For the past several years, traffic researchers had noticed an unusual trend: declining congestion in metropolitan areas. Not surprisingly, the slide began in 2008 -- around the time that much of the world was hit with a double-wallop of recession and soaring gas prices. But now that national economies have begun to recover, traffic is worsening, and a new study from INRIX puts the news in perspective.
INRIX is a major traffic-services corporation. The data from its study of roadway congestion comes from a variety of sources, but most notably, it's provided by around 4,000,000 vehicles that INRIX services each day via its GPS contracts. Vehicles with INRIX-backed systems feed anonymous data to the company, telling researchers where they are, how fast they're moving, and other factors. INRIX then crunches those numbers to create its annual Traffic Scorecard.
Like its predecessors, the 2010 INRIX National Traffic Scorecard is an embarrassment of riches -- far more info than most of you probably want or need, so we're just going to give you the high points. If you'd like the full overview, you can find it at http://inrix.com/scorecard.
- Of the 100 largest metro areas in the U.S., the most congested in 2010 maintained their rank from 2009: Los Angeles was #1, followed by New York, Chicago, Washington, D.C., and Dallas.
- The bottom five didn't shift much, either: Cape Coral/Fort Myers, Florida was #100, followed by Lakeland/Winter Haven, FL, Bradenton/Sarasota/Venice, FL, Modesto, California, and Palm Bay/Melbourne/Titusville, FL.
- Traffic in Los Angeles was worse than anywhere INRIX studied, including markets in Europe.
- On average, travel times for all drivers have increased 10% over the past year.
- If you drive in the ten most-congested travel corridors -- which generally span New York and Los Angeles, with stretches of Chicago and Pittsburgh thrown in for good measure -- you are now spending a whopping one month of your life in idle traffic each year.
- The worst time to travel is on Friday between 5pm and 6pm. (Yet another reason to skip out early at the end of the week.)
- Worst of all: the U.S. economy has yet to full recover from the recession. When employment levels return to those of 2007, the country's roadways will need to accommodate an additional 9,000,000 daily commutes. If gas prices rise high enough, however, the impact might be slightly mitigated.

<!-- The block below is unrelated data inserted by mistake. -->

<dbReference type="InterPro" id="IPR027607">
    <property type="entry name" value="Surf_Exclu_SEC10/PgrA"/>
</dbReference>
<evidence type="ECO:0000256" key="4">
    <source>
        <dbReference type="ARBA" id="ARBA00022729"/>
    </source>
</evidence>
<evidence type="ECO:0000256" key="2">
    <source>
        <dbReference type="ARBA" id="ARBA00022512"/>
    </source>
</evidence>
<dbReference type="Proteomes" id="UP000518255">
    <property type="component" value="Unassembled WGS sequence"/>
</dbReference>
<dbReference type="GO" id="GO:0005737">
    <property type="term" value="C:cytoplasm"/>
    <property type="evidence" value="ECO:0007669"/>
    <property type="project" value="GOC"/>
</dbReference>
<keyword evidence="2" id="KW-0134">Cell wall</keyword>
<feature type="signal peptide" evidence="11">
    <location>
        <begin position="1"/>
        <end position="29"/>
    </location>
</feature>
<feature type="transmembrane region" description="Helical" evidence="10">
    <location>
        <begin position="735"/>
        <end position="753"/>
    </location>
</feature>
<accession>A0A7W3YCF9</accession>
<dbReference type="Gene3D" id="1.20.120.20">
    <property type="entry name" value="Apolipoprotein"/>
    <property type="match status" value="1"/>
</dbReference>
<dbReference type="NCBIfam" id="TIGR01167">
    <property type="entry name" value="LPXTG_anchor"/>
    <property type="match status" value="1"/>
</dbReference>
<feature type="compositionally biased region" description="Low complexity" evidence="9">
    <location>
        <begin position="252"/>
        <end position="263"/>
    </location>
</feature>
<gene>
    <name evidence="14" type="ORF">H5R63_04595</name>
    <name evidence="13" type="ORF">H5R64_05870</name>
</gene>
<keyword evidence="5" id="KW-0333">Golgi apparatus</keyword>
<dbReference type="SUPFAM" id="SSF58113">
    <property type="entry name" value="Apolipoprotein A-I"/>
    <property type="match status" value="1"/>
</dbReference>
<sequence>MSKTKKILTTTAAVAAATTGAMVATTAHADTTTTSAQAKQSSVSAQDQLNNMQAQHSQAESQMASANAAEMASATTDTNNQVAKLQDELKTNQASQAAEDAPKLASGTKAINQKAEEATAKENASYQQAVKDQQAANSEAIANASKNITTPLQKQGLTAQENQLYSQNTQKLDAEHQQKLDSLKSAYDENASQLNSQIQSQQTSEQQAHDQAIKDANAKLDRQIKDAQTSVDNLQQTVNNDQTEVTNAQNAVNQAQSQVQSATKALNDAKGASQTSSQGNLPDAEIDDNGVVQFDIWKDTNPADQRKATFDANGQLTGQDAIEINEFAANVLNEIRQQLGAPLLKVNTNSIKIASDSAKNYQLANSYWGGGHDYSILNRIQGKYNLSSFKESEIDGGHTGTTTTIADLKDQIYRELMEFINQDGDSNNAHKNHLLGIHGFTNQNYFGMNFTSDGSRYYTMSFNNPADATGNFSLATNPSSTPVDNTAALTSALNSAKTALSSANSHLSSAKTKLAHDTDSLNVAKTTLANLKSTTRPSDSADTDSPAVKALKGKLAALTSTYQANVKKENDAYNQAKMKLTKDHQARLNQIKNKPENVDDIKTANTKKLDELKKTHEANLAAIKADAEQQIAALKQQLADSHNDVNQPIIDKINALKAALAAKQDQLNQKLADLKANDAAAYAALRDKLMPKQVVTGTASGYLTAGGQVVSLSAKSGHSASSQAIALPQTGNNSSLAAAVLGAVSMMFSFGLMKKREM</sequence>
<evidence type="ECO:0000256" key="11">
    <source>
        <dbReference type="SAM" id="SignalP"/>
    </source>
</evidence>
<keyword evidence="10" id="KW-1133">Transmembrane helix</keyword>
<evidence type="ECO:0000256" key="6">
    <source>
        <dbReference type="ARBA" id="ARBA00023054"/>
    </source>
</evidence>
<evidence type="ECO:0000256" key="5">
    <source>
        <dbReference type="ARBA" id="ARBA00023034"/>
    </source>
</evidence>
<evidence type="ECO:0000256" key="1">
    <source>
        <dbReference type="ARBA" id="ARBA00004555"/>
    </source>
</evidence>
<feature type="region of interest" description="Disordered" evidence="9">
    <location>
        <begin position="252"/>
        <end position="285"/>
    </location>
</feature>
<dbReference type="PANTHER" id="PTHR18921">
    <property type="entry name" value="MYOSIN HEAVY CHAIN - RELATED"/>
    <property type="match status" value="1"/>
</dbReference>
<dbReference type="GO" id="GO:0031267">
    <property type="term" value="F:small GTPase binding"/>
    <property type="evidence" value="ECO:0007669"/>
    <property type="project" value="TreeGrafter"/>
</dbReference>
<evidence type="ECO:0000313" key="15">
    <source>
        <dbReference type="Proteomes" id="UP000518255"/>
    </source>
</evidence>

For more information, check out the full press release from INRIX below, or visit http://inrix.com/scorecard.
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America Back on the Road to Gridlock According to the INRIX National Traffic Scorecard
INRIX®, a leading provider of traffic and navigation services, today released its 4th Annual INRIX National Traffic Scorecard revealing gridlock and longer commute times returning to America’s roads. Traffic congestion increased nationwide for 11 consecutive months in 2010 with drivers experiencing increased traffic congestion nearly every hour of the day. The 150+ page report is available as a free download at http://inrix.com/scorecard.
“America is back on the road to gridlock,” said Bryan Mistele, INRIX president and CEO. “Population growth combined with increases in interstate commerce spurred by economic recovery are fueling these increases. With only 150,000 new jobs created in our nation’s urban centers last year, we can expect even worse gridlock when the 6 million jobs lost in the recession return to the nation’s cities.”
Despite only modest employment gains in 2010, drivers are experiencing an average 10 percent increase in travel times. If unemployment drops to 7 percent by 2012 as economists’ predict, 9 million more daily work trips will jam our nation’s road network. In fact, 70 of the Top 100 Most Populated Cities in the U.S. are experiencing increases in traffic congestion. Nine cities already have surpassed their 2007 peak. By analyzing traffic on major highways in the nation’s 100 largest metropolitan areas in 2010, the Top 10 most congested U.S. cities are:
1. Los Angeles: On Thursday at 5:30 p.m., the average trip takes 71 percent longer than normal
2. New York: On Friday at 5:15 p.m., the average trip takes 47 percent longer than normal